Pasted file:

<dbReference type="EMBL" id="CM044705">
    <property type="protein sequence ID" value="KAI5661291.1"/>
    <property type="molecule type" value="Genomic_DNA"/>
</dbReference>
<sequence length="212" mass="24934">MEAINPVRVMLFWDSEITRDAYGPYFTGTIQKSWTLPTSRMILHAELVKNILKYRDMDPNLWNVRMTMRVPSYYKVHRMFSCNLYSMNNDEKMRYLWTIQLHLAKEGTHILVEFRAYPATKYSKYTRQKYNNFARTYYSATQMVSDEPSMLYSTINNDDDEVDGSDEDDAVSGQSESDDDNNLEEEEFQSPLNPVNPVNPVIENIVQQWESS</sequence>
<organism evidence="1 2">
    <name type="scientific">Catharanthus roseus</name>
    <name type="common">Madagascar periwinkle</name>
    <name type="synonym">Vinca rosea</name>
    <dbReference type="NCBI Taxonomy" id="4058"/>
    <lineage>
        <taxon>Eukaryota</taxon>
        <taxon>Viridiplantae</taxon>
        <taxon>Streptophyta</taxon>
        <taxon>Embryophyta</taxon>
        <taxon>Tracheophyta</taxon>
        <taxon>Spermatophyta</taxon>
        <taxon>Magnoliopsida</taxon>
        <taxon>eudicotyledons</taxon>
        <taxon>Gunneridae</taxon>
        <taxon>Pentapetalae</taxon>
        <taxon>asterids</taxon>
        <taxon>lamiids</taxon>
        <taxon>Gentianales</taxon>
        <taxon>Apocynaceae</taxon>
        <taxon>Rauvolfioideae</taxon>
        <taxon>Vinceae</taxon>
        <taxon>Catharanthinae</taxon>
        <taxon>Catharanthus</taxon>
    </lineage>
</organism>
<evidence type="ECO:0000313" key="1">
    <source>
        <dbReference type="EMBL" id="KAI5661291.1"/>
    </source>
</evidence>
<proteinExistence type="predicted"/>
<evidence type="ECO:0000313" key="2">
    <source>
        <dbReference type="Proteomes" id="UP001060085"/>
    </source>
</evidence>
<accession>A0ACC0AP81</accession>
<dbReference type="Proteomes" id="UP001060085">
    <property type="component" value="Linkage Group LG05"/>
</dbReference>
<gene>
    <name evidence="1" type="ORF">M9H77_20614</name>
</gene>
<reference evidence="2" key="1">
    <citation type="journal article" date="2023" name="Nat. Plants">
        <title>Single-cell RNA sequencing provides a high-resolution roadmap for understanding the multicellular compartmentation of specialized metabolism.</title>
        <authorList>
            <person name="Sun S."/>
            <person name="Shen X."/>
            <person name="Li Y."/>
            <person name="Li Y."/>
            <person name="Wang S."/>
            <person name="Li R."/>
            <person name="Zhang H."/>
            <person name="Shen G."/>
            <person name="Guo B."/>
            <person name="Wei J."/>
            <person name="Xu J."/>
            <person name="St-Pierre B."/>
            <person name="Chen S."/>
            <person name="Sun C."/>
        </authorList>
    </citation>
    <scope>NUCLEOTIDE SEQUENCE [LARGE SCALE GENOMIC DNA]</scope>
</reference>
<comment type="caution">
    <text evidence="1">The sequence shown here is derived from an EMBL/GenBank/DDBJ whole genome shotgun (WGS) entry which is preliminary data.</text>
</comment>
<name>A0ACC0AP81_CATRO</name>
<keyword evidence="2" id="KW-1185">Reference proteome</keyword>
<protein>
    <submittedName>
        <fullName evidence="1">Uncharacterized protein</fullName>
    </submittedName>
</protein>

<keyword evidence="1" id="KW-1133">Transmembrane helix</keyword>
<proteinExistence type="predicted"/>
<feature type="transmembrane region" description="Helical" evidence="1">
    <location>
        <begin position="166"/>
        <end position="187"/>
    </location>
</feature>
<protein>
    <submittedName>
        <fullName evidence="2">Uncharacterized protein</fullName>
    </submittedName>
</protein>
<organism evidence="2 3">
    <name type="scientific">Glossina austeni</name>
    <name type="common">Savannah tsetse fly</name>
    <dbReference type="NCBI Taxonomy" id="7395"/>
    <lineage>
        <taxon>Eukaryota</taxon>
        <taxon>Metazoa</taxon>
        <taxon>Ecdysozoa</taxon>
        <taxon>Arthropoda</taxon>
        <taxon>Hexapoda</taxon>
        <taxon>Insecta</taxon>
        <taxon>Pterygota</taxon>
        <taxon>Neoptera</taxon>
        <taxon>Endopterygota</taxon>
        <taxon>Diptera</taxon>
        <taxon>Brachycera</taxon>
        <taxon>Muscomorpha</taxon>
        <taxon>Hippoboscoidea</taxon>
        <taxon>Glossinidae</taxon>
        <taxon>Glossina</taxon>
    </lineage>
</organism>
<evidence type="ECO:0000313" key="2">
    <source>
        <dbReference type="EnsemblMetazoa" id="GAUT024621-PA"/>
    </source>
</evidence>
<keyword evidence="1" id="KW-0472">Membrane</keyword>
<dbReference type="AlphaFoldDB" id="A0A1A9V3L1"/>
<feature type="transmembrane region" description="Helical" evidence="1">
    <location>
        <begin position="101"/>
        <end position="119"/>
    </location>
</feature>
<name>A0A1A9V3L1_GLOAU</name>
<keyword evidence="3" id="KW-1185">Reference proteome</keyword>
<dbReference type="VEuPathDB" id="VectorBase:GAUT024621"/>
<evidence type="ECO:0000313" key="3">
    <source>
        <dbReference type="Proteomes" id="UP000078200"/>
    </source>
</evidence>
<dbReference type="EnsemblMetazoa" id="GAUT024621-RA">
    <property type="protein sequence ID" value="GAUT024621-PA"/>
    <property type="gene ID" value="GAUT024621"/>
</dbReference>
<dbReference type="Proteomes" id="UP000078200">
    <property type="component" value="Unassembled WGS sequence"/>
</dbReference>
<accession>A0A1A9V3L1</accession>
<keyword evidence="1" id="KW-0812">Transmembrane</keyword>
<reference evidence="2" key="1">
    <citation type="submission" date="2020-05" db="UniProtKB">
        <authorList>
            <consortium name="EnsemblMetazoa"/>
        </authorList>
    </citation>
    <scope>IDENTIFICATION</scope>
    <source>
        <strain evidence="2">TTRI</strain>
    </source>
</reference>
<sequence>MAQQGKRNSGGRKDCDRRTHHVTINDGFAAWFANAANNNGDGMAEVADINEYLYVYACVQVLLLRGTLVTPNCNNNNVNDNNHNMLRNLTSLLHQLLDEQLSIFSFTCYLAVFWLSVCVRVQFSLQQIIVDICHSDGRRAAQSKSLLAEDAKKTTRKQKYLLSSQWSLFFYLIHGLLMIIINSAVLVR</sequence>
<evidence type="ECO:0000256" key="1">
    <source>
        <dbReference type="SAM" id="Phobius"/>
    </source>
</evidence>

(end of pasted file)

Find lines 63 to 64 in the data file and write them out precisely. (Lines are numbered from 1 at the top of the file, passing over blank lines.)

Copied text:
            <person name="Wei J."/>
            <person name="Xu J."/>